Interview with Duncan Davis, Sherwood Games
Duncan Davis of Sherwood Games is currently Kickstarting a card game, Missing Link. He took a few minutes of his time to answer some questions about his Kickstarter.
Tell us a little about yourself and your gaming experience.
Hello everyone! My name is Duncan Davis and I am a game designer. During the day, I am a Ph. D. Chemical Engineer at North Carolina State University. I work with polymer origami (https://www.youtube.com/watch?v=CjfhfqAv1mI). I am the 2nd of 5 children and have been playing games like Bridge, Magic the Gathering, and Acquire since I was 6 years old. I grow up in Rhode Island – the smallest state with the biggest imagination!
How did Missing Link come about?
Missing Link came about because I once took a physiology exam to test creativity and one of the questions was to come up with as many ways to use a brick in a given amount of time. I had a lot of fun with the question and tweaked the idea a bit to turn it into a group deduction game.
Could you give us a brief description of the game and why you are so passionate about it?
The active player draws two objects from the deck, reveals one object, and keeps the other one hidden. That player provides hints to help the other players guess the name of the hidden object. The trick is that all the hints must be true about both of the objects.
For example: If you had an apple card and a skyscraper card, you might reveal the skyscraper and and say “Both objects are associated with New York,” “These are both bigger than a strawberry,” etc. When someone shouts out APPLE! They get one card and you keep the other. The first player to get to 7 cards wins.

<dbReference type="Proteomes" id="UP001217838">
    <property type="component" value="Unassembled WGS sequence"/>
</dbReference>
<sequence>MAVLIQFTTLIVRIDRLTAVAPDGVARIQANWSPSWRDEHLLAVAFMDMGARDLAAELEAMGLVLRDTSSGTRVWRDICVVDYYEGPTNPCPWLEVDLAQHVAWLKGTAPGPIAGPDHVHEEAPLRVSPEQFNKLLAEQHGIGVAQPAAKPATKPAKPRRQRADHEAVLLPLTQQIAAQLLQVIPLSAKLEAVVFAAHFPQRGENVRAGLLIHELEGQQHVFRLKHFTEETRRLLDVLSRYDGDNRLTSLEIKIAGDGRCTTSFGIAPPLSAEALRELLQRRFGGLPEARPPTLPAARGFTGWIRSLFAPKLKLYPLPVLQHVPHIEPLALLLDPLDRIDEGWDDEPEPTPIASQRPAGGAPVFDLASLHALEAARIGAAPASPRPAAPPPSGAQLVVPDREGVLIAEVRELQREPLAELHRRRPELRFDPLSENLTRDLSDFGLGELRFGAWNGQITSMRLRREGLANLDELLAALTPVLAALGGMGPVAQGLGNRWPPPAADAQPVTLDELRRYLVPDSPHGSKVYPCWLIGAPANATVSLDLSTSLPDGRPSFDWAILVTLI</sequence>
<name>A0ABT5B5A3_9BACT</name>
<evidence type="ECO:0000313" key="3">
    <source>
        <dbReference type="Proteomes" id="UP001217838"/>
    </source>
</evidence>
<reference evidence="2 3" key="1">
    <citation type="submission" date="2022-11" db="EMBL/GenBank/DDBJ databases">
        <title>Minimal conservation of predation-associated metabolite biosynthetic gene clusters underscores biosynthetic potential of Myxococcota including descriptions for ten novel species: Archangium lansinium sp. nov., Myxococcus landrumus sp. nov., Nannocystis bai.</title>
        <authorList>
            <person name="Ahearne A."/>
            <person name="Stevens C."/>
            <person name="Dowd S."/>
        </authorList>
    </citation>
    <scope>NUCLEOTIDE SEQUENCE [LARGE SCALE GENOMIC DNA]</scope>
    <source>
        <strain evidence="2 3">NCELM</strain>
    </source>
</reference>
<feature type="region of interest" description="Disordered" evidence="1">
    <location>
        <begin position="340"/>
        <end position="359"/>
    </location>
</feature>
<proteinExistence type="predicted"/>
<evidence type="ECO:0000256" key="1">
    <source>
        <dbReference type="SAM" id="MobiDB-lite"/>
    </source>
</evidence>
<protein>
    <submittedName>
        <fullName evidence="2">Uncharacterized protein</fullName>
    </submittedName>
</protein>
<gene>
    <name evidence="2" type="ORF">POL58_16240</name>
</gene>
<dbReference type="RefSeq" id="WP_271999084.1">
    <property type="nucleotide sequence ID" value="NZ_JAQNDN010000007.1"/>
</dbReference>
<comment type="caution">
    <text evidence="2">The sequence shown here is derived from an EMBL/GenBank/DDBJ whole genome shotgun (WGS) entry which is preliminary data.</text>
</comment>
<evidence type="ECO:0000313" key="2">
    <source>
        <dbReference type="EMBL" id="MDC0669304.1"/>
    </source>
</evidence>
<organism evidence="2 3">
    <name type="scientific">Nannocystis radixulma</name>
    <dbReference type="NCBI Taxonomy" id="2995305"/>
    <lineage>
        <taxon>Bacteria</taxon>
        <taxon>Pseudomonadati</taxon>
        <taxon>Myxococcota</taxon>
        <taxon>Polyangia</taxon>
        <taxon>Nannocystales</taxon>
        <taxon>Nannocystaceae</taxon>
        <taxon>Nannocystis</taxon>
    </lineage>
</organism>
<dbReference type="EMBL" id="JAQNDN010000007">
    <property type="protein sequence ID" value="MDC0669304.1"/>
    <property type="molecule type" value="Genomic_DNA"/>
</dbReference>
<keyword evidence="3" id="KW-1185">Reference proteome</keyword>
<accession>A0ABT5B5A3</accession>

Each card is a one-word, physical object. This helps because people always have physical characteristics to work with – you can always compare size. The active player has 2 minutes to get another player to guess the hidden object (although new players get to wave this time limit).
What do you feel separates it from other party games of its nature?
Missing Link makes you think in a very different way than any other game on the market. You are restricted in what you can say in a very interesting way and many times you have to take a few turns before you get a handle on the game. One of the goals I have as a designer is to make fun games that secretly teach you something important without the player realizing. Missing Link does this beautifully because it helps players become more creative. By making you think in a new way and compare things with nothing in common, you have to be creative with your hints. A Wack on the Side of the Head is my basis for making this claim – if you are interested in creativity, I highly suggest you read it (it is a quick read)!
What do you see for the future of Missing Link?
If Missing Link does well, I plan on releasing a ‘dirty’ expansion focused more on adults. I think that players will have a blast trying to compare objects that are more risqué then an apple and an elephant.